Every Day Above Ground (mallorys_camera) wrote,
Every Day Above Ground

Of Covid Mutations, Autocrats and Shifts in Political Correctness

RadioLab did a podcast about the evolution of Covid mutations.

Whether it was RadioLab’s intent or not, I came away from the podcast convinced it was entirely the fault of our bizarre hospitalization policies (for which read: phobias about death) that Covid mutations arise.

The case they delved into at length was that of a 70-something man with lymphoma who contracted Covid and was subsequently hospitalized for I-forget-how-many-but-a-lot-of days before finally, inevitably, dying. The lymphoma drugs had weakened his immune system considerably, and so his body turned into a veritable coronavirus plantation.

I forget how many weird coronavirus variants they were able to harvest from it. But I do remember a quote from some medical expert who remarked that it would be almost impossible for such selective evolution to occur in coronavirus viruses in the wild because the host would not survive for that long.

I am really fucking tired of the ceaseless barrage of headlines about variants that “may” be more transmissible.

If they “may” be more transmissible, they also “may not” be more transmissible.

It’s in the media’s interests to scare the citizenry to death because then we’ll consume more media.

And it’s in the government’s interests to scare the citizenry to death because then we’ll be more passive in the face of their efforts to control us.

Ask yourself this: Why do California and Florida have almost identical Covid infection rates when the former state did the whole multiple lockdowns mit mask thing, and the latter state did not? In fact, Florida’s infection rates are actually slightly less than California’s.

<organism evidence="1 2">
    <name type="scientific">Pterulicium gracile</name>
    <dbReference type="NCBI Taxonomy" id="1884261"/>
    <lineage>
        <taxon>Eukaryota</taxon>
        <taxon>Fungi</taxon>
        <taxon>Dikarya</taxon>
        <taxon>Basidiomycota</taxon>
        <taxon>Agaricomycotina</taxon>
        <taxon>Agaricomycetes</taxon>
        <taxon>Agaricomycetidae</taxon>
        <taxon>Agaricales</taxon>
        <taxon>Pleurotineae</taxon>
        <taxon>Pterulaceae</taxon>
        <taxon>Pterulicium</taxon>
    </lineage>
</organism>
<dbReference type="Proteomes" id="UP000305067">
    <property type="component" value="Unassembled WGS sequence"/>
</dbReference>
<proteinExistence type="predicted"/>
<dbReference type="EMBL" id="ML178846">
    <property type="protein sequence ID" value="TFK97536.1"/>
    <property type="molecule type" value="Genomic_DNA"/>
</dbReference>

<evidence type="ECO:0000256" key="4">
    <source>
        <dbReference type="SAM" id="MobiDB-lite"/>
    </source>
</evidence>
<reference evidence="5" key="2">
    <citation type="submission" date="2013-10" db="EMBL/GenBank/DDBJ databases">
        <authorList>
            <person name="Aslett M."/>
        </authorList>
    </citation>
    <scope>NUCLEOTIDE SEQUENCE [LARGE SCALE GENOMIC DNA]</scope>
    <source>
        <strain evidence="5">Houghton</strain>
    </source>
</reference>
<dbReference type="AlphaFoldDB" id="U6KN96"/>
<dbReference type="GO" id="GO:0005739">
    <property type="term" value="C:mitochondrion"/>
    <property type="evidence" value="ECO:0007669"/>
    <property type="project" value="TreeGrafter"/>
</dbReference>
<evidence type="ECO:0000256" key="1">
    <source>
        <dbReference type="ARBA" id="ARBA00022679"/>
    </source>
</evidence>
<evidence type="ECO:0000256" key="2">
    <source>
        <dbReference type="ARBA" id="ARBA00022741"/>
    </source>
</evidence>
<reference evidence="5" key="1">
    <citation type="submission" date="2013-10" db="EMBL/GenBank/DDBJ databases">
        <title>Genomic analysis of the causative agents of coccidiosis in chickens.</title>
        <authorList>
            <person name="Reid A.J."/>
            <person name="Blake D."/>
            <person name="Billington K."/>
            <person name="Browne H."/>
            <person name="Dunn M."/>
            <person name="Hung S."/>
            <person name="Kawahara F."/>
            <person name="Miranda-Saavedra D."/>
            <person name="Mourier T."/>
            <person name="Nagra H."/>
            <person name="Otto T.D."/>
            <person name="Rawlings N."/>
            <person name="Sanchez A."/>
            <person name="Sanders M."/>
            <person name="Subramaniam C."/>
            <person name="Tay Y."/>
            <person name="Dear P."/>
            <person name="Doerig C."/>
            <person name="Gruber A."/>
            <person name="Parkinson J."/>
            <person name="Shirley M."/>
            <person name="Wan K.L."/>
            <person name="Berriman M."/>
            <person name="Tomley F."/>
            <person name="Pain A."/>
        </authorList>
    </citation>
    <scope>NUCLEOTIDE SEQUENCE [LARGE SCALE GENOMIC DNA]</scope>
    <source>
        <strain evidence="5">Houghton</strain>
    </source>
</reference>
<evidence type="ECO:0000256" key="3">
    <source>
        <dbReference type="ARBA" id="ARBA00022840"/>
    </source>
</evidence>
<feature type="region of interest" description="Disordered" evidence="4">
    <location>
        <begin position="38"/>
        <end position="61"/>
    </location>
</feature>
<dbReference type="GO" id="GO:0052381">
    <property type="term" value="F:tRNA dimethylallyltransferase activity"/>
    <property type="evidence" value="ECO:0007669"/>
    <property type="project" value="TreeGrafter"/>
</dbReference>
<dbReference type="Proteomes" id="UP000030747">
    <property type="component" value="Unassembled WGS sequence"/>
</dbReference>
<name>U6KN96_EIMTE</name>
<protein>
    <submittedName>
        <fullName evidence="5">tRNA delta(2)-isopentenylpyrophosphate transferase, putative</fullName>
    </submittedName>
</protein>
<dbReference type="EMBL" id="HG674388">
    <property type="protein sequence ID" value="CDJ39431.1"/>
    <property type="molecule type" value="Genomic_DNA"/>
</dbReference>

There are multiple explanations from multiple experts all attempting to explain that phenomenon.

And the explanation you believe is more likely to reflect your political beliefs than any scientific reality.


What else?

I got into an argument with Ahmad at the TaxBwana scanning session yesterday about assigning client return visits.

“You have to assign return visits consecutively on the sign-up sheet,” Ahmad told me.

“Why do I have to?” I asked.

“Because you have to,” said Ahmad.

“But I don’t agree with that. I believe in giving clients some choice about when they come in.”

“You have to.”

“No, I don’t,” I said.

Ahmad thinks that just because he was sucker enough to volunteer to come in early to set up the TaxBwana banner outside the site, rearrange the chairs and tables, and set up the protective screens, that somehow makes him a leader and gives him the right to set policy.

But he is not the boss of me! 😊

It makes absolutely no difference how you assign clients to come in within the one-hour time period we make available to them to return and pick up the hard copies of their tax returns.

It never fails to amaze me how so many people get off on being petty autocrats.


Other than that, I completed boring Remunerative Work Project #2. Remunerative Work Project #3, the longest and most boring, looms today.

I finished sanding the retablo pieces with 360-grit sandpaper and now must puzzle out jig logistics so I can glue the pieces properly. (I’m also gonna need to hunt down a jeweler’s hammer so I can hammer in the oh-so-tiny-and-adorable nails.

I watched Black Narcissus. (I’m on a Powell and Pressburger kick.)

Visually, it’s stunning. But I’m not big on storylines about women going nuts through sexual deprivation.

The film was highly controversial at the time of its release because its protagonists are Roman Catholic nuns. The Catholic National Legion of Decency condemned it.

Today it would be controversial because the very blonde and fair-skinned Jean Seberg was put in brownface to play a native slut.

Which just goes to show you that notions of what’s politically correct and what isn’t are very transitory.
Tags: covid-19, movies, the archers, volunteer, work

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